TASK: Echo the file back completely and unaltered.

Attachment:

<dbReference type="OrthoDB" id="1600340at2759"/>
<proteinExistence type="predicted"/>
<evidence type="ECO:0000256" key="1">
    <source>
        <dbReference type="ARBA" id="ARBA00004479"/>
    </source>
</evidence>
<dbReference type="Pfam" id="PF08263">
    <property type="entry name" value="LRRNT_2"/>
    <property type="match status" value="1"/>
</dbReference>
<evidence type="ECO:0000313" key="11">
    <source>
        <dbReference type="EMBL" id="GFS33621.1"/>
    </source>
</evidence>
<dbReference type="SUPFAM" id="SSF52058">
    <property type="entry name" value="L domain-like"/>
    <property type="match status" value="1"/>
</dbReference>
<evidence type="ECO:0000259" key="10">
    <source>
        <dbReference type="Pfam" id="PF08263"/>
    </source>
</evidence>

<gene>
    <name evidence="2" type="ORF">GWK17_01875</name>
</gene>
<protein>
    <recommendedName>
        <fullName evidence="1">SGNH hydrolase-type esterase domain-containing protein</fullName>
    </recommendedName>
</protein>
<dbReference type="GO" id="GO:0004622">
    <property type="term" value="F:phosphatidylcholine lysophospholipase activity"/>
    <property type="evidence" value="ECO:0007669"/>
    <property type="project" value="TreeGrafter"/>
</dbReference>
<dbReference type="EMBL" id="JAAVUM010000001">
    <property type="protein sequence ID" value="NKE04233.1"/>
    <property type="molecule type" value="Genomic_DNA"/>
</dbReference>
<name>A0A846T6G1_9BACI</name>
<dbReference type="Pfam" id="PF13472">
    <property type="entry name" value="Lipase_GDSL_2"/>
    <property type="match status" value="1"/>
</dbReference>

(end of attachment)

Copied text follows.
<dbReference type="OrthoDB" id="1600340at2759"/>
<proteinExistence type="predicted"/>
<evidence type="ECO:0000256" key="1">
    <source>
        <dbReference type="ARBA" id="ARBA00004479"/>
    </source>
</evidence>
<dbReference type="Pfam" id="PF08263">
    <property type="entry name" value="LRRNT_2"/>
    <property type="match status" value="1"/>
</dbReference>
<evidence type="ECO:0000313" key="11">
    <source>
        <dbReference type="EMBL" id="GFS33621.1"/>
    </source>
</evidence>
<dbReference type="SUPFAM" id="SSF52058">
    <property type="entry name" value="L domain-like"/>
    <property type="match status" value="1"/>
</dbReference>
<evidence type="ECO:0000259" key="10">
    <source>
        <dbReference type="Pfam" id="PF08263"/>
    </source>
</evidence>

<gene>
    <name evidence="2" type="ORF">GWK17_01875</name>
</gene>
<protein>
    <recommendedName>
        <fullName evidence="1">SGNH hydrolase-type esterase domain-containing protein</fullName>
    </recommendedName>
</protein>
<dbReference type="GO" id="GO:0004622">
    <property type="term" value="F:phosphatidylcholine lysophospholipase activity"/>
    <property type="evidence" value="ECO:0007669"/>
    <property type="project" value="TreeGrafter"/>
</dbReference>
<dbReference type="EMBL" id="JAAVUM010000001">
    <property type="protein sequence ID" value="NKE04233.1"/>
    <property type="molecule type" value="Genomic_DNA"/>
</dbReference>
<name>A0A846T6G1_9BACI</name>
<dbReference type="Pfam" id="PF13472">
    <property type="entry name" value="Lipase_GDSL_2"/>
    <property type="match status" value="1"/>
</dbReference>